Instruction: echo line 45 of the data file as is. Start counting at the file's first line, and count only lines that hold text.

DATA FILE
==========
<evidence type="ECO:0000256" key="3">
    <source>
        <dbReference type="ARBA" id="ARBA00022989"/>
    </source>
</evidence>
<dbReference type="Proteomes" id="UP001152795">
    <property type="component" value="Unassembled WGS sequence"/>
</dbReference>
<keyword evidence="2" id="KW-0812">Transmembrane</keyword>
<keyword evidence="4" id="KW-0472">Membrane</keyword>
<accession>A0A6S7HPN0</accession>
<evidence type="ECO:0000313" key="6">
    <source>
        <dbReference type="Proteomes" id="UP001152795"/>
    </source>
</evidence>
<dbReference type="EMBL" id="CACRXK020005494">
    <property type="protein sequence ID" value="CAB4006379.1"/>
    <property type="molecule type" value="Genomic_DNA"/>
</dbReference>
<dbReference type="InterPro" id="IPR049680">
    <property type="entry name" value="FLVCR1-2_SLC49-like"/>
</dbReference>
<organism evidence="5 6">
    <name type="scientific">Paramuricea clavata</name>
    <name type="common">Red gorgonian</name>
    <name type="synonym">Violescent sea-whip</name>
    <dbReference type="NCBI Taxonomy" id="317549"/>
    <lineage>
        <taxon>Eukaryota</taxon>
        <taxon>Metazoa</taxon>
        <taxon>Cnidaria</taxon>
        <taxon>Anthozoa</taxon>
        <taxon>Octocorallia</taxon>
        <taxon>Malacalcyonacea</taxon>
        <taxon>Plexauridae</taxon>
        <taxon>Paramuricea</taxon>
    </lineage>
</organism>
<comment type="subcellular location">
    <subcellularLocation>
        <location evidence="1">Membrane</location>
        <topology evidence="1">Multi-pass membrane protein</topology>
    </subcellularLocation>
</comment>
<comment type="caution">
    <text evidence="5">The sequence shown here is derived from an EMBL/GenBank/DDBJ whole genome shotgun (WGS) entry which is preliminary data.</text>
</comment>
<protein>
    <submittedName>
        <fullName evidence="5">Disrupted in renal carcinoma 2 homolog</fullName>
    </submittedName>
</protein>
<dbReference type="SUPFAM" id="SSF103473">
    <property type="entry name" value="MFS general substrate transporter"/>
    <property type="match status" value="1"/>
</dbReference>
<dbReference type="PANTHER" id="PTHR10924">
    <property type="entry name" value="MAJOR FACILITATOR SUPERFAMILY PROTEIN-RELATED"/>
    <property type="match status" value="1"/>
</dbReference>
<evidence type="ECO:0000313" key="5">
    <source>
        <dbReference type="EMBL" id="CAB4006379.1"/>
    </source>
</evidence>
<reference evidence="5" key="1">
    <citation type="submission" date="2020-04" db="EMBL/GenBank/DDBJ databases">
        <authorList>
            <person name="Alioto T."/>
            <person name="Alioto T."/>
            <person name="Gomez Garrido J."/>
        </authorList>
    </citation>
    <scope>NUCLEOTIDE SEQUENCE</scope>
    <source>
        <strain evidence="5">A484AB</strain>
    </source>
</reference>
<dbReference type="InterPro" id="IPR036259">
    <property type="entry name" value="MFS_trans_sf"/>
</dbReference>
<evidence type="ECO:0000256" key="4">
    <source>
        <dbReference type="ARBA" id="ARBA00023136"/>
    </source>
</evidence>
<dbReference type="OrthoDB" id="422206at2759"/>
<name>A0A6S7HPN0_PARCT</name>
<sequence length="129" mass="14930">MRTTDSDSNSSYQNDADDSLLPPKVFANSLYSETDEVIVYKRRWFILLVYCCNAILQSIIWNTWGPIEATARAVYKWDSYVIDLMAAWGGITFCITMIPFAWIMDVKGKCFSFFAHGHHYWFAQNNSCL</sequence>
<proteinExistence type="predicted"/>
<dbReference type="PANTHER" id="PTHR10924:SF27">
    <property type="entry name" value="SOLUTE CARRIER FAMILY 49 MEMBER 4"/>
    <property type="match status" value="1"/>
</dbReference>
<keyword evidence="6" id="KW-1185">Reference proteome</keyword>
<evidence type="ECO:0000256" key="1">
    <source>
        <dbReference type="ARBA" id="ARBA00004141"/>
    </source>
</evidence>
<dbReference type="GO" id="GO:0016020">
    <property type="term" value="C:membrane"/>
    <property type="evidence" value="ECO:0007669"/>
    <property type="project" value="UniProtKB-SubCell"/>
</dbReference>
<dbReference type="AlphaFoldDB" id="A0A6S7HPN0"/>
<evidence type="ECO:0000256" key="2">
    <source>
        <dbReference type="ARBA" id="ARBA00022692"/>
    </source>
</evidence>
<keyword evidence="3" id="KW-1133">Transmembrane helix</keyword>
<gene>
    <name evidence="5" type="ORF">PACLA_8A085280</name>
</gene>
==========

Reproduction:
</comment>